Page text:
And his household, domestic ability...
- his ability to run a household... - I thought he was a banker?
Oh! That's an interesting thing. He was a banker.
He went in and banked as merrily as the next banker,
for quite a number of years.
But what he should've been was an art historian.
That's what he really was best at.
- And, um... - I only mentioned that
because you said that he wasn't very good
as far as the household bills were concerned,
which is surprising to find in a man who was a banker.
Oh, no, I don't think so. They're a scatty lot.
Very scatty lot.
I've known lots of them, and most of them are very scatty.
And don't think about the household bills as...
It's not really the same as floating an issue and all that carry-on.
LUDOVIC: One of the...of the many books you've written,
one of the most famous, I suppose,
and for which you're most widely known, is The Meaning Of Treason
and The New Meaning Of Treason.
Why were you particularly interested in that?
Was that as a result of the Nuremberg Trials, or what?
No, it began before the Nuremberg Trials, I think.
It was that I had used to...
work on the farm during the war
and then I used to come in and have one glass of gin and tonic water
and turn on the wireless to hear James Joy...er, William Joyce.
James Joyce would have been quite different!
- William Joyce. - Lord Haw-Haw.
Yes, Lord Haw-Haw.
And, then, when he was brought up for trial,
The New Yorker asked me to do the trial
and to do Amery's, and I got fascinated by the subject.
Now I can hardly bear to hear of spies,
because I've just had too many of them,
and, of course, it's changed.
There used to be the odd cock-eyed idealist,
and most of their suppositions were, as it happened, wrong.
But now...the spies who are employed
are mostly professionals who might have robbed banks or anything else.
They're the people who really get hold of the stuff and sell it.
And it's not interesting any more to me, to my mind.
LUDOVIC: Well, now, coming up to the present, are you still...?
You write columns, I know, but are you still writing books?
Well, I'm trying to finish a book.
I've had a great deal of difficulty with my eyes,
because I've got double cataract.
And I've had various illnesses.
And my work has been interrupted.
But I'm two-thirds through a novel.
LUDOVIC: How do you write? With a typewriter or in longhand?
No, it's maddening. I can't see a typewriter any longer.
I write just with a, um... I write with a big book
and my writing pad supported on the big book.
And I get along all right.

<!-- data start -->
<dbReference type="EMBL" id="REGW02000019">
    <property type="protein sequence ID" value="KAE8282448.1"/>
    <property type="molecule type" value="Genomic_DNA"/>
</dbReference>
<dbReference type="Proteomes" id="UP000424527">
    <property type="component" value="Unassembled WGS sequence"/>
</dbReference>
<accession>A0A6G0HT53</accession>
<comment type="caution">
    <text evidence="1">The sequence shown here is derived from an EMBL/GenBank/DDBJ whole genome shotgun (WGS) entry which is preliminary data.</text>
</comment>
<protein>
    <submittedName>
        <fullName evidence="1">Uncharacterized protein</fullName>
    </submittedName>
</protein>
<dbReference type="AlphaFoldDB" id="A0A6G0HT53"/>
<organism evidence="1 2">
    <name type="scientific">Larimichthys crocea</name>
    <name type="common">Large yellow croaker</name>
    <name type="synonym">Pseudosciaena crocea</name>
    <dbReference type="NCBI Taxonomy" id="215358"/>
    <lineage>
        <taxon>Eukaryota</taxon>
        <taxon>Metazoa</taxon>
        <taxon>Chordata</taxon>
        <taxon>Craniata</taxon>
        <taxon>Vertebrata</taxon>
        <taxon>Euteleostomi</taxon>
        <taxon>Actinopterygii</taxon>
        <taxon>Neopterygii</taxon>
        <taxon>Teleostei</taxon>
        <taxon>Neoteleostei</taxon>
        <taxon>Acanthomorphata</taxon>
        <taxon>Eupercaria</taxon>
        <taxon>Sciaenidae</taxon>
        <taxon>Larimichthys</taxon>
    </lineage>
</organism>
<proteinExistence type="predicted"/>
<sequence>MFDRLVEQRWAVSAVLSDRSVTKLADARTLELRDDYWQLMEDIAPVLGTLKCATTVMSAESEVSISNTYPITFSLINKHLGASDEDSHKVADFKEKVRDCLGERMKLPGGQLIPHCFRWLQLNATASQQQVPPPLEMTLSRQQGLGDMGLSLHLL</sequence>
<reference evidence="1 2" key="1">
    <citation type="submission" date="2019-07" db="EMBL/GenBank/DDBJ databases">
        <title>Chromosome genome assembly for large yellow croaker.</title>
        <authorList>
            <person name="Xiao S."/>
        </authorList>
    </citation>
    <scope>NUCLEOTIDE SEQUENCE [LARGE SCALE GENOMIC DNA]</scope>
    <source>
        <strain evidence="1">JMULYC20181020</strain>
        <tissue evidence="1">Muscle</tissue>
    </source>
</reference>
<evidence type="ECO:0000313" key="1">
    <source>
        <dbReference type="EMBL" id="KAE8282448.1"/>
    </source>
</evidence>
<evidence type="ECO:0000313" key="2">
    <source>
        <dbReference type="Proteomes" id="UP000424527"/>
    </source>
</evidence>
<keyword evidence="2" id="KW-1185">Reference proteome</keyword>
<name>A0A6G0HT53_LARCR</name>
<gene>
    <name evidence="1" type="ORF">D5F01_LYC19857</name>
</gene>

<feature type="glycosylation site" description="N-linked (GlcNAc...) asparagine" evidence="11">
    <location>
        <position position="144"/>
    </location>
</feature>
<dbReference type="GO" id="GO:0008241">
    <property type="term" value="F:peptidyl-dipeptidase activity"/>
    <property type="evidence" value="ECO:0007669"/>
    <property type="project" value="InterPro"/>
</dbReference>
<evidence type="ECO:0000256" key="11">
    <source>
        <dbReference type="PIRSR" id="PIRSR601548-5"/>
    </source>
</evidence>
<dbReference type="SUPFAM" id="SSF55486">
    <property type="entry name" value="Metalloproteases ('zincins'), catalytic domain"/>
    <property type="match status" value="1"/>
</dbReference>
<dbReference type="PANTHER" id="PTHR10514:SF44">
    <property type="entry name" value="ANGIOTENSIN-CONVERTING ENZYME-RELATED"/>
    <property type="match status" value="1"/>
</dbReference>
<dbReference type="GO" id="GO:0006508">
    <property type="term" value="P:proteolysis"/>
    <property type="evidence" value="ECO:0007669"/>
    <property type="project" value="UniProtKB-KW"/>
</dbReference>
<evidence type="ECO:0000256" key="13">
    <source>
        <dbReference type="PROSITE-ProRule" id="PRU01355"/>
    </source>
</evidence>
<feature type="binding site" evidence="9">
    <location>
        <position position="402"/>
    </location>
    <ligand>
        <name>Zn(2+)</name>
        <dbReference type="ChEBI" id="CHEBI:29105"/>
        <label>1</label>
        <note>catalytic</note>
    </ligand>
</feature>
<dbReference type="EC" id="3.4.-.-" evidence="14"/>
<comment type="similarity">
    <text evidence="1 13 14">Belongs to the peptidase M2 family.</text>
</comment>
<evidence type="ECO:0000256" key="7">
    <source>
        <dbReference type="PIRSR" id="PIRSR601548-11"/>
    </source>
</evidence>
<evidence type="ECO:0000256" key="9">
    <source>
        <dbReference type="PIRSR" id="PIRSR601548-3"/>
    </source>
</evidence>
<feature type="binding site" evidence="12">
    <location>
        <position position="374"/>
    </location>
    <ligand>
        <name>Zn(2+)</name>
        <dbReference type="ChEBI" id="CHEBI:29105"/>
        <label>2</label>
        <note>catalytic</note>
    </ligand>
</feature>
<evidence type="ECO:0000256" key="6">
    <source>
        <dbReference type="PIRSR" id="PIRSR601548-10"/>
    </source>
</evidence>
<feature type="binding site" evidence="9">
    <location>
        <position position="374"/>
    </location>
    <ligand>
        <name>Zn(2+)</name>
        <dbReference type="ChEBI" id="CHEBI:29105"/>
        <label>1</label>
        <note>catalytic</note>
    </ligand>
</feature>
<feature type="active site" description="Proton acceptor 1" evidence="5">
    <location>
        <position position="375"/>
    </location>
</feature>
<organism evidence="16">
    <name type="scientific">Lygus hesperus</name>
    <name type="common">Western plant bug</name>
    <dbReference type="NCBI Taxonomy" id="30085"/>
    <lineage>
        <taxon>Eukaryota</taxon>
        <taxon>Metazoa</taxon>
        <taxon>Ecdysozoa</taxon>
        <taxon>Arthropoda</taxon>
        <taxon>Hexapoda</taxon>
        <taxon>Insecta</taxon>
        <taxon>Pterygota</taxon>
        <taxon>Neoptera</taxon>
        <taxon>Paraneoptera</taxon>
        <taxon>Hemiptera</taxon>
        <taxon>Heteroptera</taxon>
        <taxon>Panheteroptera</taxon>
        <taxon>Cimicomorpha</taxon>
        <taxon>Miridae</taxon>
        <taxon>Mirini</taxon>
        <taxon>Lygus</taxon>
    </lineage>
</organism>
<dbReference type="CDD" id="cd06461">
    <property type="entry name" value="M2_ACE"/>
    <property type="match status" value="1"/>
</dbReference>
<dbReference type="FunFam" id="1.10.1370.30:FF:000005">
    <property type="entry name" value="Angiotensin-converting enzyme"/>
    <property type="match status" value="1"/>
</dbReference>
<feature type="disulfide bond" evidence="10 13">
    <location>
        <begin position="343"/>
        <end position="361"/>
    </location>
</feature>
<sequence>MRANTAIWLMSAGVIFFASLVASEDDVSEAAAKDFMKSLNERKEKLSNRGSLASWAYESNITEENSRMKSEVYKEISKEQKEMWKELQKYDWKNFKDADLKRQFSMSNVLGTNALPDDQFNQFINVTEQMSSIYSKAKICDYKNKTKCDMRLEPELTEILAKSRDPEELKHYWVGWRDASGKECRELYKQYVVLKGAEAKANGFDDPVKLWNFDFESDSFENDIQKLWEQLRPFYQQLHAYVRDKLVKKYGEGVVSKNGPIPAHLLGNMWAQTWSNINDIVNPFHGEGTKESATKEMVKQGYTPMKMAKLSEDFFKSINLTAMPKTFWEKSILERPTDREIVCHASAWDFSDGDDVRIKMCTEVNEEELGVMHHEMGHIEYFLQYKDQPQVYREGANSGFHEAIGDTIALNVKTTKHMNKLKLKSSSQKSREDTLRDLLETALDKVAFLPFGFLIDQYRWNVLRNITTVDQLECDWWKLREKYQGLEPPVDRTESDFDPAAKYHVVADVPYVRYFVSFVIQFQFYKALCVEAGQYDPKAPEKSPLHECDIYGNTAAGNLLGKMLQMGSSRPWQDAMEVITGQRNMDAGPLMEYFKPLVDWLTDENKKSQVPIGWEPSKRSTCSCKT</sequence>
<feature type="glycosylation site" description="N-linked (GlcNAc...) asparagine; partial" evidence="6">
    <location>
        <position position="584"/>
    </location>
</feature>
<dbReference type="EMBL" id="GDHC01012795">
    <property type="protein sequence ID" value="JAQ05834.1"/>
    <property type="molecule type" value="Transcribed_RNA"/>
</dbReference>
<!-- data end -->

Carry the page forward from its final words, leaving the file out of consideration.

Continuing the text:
LUDOVIC: And are you able still to read quite a lot?
Oh, yes. I can read. If I have the book here
and my close, near spectacles,
I can read. I can read much more slowly than I did,
but I do read it.
Nobody has caught me out yet, reviewing a book that I haven't read.
LUDOVIC: What do you read mostly?
What do I read? Well, I read a great deal of poetry.
And I read a certain amount of modern fiction
but with growing despair,
though I like some modern writers very much.
I like that Polish woman who writes about India,
with the unpronounceable name.
Mrs Prawala...isn't it? Or something like that.
- That's a very good writer. - Do you ever watch television?
Quite... Very often.
I asked you that because you've had a swipe at television interviewers,
Dame Rebecca, as you have at many...
You look surprised, so let me just remind you what you said.
In an interview in the Sunday Telegraph a few years ago,
you spoke of television interviewers,
"putting some minister involved in a crisis through his paces.
"A man who has never borne responsibility
"is giving hell to a man who is bearing responsibility
"of a specially onerous sort".
Now, those aren't exactly the views of a radical writer, are they?
- More, perhaps, of a Colonel Blimp. - No, certainly not!
Why would that...? Now, this is absurd,
because this would apply
to any Prime Minister and any Minister for Employment.
LUDOVIC: But no politician has to appear on television
if he doesn't want to.
What chance have they? What chance would they have with their own party,
if they didn't have television...
make television appearances?
- It's practically compulsory. - Looking back on your life,
what is the book, or what are the things you've written,
that you would most like to last?
I don't care much about which book.
My best work, some of my best work, has been done purely ephemerally.
I mean, in newspapers, in reviews, because of various circumstances.
My husband was ill for a very great...for a number of years,
during which I really couldn't undertake any long, long work.
And I think that if you...
if you want to read what Europe was like before the Second World War,
the Balkans was like, I think Black Lamb And Grey Falcon
is quite a useful book.
I also think I wrote a very good life when there was no other in English,
oddly, you will be surprised to hear, of St Augustine,
which I think is really quite a good book.
..I like one or two of my novels.
But as for lasting, I don't know if the universe is going to last,
- so what of it? - Dame Rebecca, thank you very much.